The news media in Ireland have, over the past week, been full of angry statements about two issues with a serious ethical dimension. The first of these concerns the ‘will-they-won’t-they’ procrastination of various Roman Catholic bishops in Ireland on whether to resign as a result of the role they played in the Dublin archdiocese when it was busily covering up child sexual abuse by priests. The second concerns the truly extraordinary goings-on in Listowel, Co Kerry, where a significant proportion of the townspeople seem to be anxious to show solidarity with a man convicted of a sexual assault. There are two aspects that link these stories: one is the role of priests, with Fr Sean Sheehy being amongst those in Listowel who supported the perpetrator; the other is the fact that such things seem to be happening in part because we have no real idea of what constitutes an acceptable moral code.
Take the Most Revd. Eamonn Walsh, one of the auxiliary bishops of Dublin who was in office for some of the time when cases of sexual abuse were being covered up (but who was not directly criticised in the report on the Dublin archdiocese). There have been calls on him (and on the other bishops in office in Dublin at the time) to resign. He has resisted this, and on December 18 he stated that while he might have to go if he had become a ‘block on the gospel’ (I’m not absolutely sure what that means, by the way), but that if this happened it would be an ‘injustice’. Asking for someone’s resignation always raises difficult issues. But here the bishop is showing a sense of personal indignation at his own probable fate, sending out the signal that the genuinely huge injustice of the sexual abuse has still not been accepted for what it is. In fact, I had been unsure about what should happen to Bishop Walsh, but once he made this statement I began to think he had to go.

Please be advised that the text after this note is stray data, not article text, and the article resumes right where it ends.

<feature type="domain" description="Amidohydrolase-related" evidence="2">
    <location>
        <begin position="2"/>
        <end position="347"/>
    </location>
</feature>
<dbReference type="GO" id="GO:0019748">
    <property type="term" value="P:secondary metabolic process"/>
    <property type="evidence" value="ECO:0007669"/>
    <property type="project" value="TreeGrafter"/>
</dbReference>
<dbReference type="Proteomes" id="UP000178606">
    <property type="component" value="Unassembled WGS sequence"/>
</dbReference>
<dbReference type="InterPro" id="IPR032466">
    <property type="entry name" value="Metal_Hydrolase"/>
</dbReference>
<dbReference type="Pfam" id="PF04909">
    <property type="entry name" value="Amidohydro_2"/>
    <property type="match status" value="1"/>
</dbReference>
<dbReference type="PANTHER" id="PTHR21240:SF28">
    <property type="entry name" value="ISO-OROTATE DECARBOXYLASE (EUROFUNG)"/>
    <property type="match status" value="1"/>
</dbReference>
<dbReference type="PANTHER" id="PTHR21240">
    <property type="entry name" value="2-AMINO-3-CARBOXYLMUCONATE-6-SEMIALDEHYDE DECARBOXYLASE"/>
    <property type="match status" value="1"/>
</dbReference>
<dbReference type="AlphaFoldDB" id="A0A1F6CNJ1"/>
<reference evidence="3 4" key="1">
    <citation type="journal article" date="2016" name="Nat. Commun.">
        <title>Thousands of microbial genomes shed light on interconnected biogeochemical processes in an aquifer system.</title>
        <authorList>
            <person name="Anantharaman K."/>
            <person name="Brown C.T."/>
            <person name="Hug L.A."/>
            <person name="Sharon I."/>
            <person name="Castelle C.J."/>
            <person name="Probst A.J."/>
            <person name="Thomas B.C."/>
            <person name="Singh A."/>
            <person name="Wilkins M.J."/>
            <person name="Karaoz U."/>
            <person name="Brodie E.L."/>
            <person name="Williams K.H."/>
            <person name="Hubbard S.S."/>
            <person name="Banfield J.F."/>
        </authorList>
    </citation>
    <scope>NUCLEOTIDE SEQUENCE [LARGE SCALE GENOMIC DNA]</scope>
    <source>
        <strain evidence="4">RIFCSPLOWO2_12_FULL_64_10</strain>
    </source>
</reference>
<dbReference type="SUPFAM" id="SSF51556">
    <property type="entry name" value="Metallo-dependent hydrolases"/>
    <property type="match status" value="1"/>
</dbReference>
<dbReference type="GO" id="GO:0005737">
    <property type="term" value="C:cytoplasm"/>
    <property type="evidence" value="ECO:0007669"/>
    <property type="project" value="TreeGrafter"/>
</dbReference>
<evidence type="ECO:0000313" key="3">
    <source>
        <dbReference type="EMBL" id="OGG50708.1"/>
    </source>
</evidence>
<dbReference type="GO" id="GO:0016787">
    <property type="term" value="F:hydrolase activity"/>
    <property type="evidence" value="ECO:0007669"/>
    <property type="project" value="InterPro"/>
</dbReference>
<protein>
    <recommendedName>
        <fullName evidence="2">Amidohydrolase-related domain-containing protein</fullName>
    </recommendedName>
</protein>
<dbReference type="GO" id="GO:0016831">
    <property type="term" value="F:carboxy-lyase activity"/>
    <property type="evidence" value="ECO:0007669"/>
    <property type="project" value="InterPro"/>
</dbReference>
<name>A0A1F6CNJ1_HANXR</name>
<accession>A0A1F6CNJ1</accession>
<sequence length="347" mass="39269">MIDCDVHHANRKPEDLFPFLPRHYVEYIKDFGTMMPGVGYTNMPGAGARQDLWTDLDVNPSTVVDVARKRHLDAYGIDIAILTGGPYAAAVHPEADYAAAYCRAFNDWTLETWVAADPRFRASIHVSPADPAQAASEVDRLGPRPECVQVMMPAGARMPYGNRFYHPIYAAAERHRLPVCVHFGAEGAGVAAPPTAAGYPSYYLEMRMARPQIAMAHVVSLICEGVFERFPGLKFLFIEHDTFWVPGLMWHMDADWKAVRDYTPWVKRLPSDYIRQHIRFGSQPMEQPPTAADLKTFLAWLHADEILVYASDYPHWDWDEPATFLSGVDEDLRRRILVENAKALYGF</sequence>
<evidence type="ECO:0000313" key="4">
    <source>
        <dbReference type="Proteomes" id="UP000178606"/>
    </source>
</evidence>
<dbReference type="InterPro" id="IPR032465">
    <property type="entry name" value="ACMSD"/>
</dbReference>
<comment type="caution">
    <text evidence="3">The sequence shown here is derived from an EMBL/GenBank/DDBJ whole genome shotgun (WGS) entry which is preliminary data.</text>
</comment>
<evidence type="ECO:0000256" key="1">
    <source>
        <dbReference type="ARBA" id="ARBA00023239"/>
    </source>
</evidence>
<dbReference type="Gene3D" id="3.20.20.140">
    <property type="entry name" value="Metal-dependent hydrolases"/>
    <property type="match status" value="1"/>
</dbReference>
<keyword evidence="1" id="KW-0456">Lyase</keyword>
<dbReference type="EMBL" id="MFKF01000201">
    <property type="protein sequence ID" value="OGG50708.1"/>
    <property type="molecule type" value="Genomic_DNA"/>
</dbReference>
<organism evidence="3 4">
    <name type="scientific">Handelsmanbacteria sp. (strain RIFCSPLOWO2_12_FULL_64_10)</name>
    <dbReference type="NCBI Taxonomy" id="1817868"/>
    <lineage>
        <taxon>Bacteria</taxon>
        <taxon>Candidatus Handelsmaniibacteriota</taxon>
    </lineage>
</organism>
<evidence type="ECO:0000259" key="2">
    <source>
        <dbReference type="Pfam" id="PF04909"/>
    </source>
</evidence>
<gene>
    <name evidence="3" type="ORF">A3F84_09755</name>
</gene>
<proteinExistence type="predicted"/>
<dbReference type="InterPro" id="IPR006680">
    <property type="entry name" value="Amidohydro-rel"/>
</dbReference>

Amidst all this mess, it is at least heartening that the Dublin diocese now has an archbishop who commands respect and who has been doing the right thing in seeking to clean it up. And I feel for the many good priests and faithful who have been let down so terribly.
And how do you even begin to talk about the behaviour witnessed in Listowel?
And yet, all the moral outrage that has filled the letters pages of the newspapers seems to me to be missing something: that these men (and it’s all men) gained their ethical compass in the same way that the rest of Irish society did. I remember being absolutely stunned at a student debate in Trinity College in 1975 at which a prominent Roman Catholic priest said that Irish catholics were uniquely privileged because they would never have to ask searching questions about morality: all the answers had already been provided for them and were ready to be displayed to them by the church whenever the occasion required it. The topic of the debate was contraception, but anything else would also have prompted the same ethical framework. And now that these unique privileges have been lost or rejected, we don’t know where we stand. Who is telling us now about right and wrong? And why is it so difficult to get it right?
My concern is that the academic community has made no major contribution to this debate. There have been plenty of academics to discuss child abuse, sexual misuse of power, and lots of other topics. But who has made any really visible contribution to a debate about morality and ethics in modern Ireland? Why is our academic community so uninvolved in what is perhaps the defining question of our era?
I don’t really know the answer, but I hope that DCU’s Institute of Ethics, established a couple of years ago, will play a leading role as it develops its agenda. But I also hope that the academic community more generally will get active: not as a new community of moralisers, but as an academy that can set out the issues we must face if we are to be a genuinely ethical society at all levels.